by John Donne (1572 - 1631)
Translation © by Bertram Kottmann

Death be not proud, though some have...
Language: English 
Available translation(s): FRE GER ITA
Death be not proud, though some have called thee
Mighty and dreadfull, for thou art not soe,
For those whom thou think'st thou dost overthrow,
Die not, poore death, nor [yet canst thou]1 kill mee.
From rest and sleepe, which but thy pictures be,
Much pleasure; then from thee, much more must flow,
And soonest our best men with thee do goe,
Rest of their bones, and souls deliverie.
Thou art slave to Fate, Chance, kings and desperate men,
And dost with poyson, warre, and sickness dwell,
And poppie, or charmes can make us sleepe as well 
And better than thy stroake; why swell'st thou then?
One short sleepe past, wee wake eternally,
And death shall be no more; Death, thou shalt die.

About the headline (FAQ)

View original text (without footnotes)
1 Bennett: "nor canst thou yet"

Authorship

Musical settings (art songs, Lieder, mélodies, (etc.), choral pieces, and other vocal works set to this text), listed by composer (not necessarily exhaustive)

Available translations, adaptations, and transliterations (if applicable):

  • ITA Italian (Italiano) (Ferdinando Albeggiani) , title 1: "Non esser fiera, Morte", copyright © 2008, (re)printed on this website with kind permission
  • FRE French (Français) (Guy Laffaille) , title unknown, copyright © 2010, (re)printed on this website with kind permission
  • GER German (Deutsch) [singable] (Bertram Kottmann) , title 1: "Sonett über den Tod", copyright © 2013, (re)printed on this website with kind permission


Researcher for this text: Emily Ezust [Administrator]

Text added to the website between May 1995 and September 2003.
Last modified: 2014-06-16 10:01:26
Line count: 14
Word count: 123

Sonett über den Tod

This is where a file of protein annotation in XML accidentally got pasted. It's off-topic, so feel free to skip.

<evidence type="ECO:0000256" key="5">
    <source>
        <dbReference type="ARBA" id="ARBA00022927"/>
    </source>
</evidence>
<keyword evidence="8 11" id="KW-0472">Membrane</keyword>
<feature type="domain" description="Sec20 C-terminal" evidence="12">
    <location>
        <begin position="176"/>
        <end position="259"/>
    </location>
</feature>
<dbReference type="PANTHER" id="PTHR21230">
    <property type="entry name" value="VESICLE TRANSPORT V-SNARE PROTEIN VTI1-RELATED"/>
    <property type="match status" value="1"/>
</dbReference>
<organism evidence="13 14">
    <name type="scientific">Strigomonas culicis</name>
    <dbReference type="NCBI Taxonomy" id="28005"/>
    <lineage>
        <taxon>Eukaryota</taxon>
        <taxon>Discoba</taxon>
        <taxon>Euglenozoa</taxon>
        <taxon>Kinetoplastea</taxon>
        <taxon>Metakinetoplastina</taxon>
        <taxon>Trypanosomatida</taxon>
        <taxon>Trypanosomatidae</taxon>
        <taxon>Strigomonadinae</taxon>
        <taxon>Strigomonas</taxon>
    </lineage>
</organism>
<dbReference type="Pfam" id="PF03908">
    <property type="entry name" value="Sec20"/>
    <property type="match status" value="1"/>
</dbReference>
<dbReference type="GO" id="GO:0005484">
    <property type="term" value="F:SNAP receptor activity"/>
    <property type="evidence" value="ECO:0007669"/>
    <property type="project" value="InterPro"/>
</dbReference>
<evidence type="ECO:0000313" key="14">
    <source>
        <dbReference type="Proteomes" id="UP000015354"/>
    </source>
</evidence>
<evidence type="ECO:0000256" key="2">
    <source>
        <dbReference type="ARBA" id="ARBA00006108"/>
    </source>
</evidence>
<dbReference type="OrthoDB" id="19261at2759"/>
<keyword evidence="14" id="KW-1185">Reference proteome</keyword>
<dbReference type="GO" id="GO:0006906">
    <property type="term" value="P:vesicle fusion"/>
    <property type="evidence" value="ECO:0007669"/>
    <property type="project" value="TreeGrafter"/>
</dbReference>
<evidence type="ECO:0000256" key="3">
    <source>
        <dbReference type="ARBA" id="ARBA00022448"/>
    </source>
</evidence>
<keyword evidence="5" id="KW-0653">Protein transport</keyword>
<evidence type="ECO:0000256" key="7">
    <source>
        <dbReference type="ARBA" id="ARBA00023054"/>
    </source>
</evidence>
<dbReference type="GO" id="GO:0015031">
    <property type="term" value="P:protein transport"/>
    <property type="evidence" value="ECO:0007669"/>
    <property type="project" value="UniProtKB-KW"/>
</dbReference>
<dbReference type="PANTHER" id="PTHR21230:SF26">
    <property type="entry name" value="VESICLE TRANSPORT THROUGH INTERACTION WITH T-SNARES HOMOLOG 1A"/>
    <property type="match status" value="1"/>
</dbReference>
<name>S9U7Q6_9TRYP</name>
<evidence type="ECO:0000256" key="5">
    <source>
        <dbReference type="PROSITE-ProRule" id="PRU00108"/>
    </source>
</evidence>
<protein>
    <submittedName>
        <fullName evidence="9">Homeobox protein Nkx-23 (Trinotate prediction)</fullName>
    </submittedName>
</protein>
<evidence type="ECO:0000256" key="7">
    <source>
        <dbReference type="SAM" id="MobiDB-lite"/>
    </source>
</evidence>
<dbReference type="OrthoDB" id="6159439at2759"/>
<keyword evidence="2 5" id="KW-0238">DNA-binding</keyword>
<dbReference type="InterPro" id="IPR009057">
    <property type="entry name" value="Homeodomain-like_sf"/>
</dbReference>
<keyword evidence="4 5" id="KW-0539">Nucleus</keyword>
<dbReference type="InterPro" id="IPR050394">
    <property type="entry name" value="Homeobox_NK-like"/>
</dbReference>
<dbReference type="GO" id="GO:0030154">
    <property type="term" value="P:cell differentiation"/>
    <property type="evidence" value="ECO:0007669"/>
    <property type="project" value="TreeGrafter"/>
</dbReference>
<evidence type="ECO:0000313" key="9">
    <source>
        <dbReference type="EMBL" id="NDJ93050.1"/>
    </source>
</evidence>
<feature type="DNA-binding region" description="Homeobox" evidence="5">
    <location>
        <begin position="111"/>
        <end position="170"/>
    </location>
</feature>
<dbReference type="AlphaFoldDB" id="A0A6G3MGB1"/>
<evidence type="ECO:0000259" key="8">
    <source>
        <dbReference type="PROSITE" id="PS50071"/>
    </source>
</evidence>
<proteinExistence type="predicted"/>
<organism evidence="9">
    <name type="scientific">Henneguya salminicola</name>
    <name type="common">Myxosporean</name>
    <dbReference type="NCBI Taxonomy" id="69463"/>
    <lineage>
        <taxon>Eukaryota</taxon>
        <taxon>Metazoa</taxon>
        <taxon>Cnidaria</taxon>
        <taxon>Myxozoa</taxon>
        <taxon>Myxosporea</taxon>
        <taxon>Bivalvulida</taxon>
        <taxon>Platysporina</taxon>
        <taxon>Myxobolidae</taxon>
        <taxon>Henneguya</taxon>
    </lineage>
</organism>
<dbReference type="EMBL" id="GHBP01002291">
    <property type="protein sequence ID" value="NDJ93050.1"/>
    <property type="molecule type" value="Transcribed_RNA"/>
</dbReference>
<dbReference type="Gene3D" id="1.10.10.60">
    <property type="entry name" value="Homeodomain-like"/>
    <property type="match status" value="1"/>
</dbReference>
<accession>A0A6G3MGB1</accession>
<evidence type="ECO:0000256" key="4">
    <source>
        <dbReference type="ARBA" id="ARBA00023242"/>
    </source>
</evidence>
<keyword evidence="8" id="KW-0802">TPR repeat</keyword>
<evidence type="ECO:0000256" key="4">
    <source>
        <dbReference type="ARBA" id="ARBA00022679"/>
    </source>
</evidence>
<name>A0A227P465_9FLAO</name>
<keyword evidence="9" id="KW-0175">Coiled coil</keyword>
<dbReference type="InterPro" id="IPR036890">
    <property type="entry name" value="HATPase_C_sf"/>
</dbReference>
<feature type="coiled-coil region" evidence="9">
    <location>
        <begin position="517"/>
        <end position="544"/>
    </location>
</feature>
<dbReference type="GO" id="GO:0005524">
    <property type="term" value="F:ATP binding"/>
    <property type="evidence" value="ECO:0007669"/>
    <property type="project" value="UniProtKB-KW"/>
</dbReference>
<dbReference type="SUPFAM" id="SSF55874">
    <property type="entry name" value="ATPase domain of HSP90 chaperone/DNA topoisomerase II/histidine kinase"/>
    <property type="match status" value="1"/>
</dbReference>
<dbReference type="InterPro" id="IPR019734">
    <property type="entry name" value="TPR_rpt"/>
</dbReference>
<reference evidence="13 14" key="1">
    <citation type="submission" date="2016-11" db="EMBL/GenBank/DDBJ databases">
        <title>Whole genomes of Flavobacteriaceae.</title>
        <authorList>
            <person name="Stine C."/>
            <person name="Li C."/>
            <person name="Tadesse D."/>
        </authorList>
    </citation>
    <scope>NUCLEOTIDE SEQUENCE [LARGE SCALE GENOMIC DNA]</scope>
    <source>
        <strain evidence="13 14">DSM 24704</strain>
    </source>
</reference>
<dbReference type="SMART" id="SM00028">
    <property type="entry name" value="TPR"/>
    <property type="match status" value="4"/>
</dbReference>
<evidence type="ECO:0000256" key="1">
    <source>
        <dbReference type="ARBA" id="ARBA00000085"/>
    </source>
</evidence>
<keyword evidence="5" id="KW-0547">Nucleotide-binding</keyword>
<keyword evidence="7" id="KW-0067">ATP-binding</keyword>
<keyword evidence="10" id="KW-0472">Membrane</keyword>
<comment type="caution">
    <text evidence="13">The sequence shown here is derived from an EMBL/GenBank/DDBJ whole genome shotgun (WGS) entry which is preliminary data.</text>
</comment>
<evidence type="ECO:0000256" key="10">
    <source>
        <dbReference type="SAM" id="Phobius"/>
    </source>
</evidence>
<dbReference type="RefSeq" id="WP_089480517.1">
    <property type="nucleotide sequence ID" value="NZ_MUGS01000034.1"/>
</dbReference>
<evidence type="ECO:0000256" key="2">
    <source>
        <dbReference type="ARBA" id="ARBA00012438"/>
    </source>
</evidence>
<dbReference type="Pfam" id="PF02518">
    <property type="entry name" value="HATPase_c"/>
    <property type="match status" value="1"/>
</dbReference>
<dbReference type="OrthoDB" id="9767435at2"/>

Language: German (Deutsch)  after the English 
Sei nicht vermessen, Tod, wenngleich man dich
gewaltig, furchtbar nennt: dies bist du nicht!
Denn jene, die anscheinend du zerbrichst,
bestehen fort, geradeso wie ich.
Ruhe und Schlaf, die Sinnbild dir allein,
tun wohl - noch größ're Labung kommt von dir:
auf dass die Besten von uns gehn mit dir,
um Leib und Seel vom Diesseits zu befrein.
Du bist des Schicksals, Zufalls, Königs Knecht
und gehst mit Gift und Krieg und Krankheit um,
ist nicht auch Schlafmohn ein Narkotikum
und besser als dein Hieb - wie dann dein Recht?
Nach kurzem Schlaf ist unser Auferstehn;
kein Tod wird dann mehr sein - Tod, Du musst gehn.

Authorship

  • Singable translation from English to German (Deutsch) copyright © 2013 by Bertram Kottmann, (re)printed on this website with kind permission. To reprint and distribute this author's work for concert programs, CD booklets, etc., you must ask the copyright-holder(s) directly for permission. If you receive no response, you must consider it a refusal.

    Bertram Kottmann.  Contact: BKottmann (AT) t-online.de

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Based on

 

Text added to the website: 2013-09-10 00:00:00
Last modified: 2014-06-16 10:05:19
Line count: 14
Word count: 107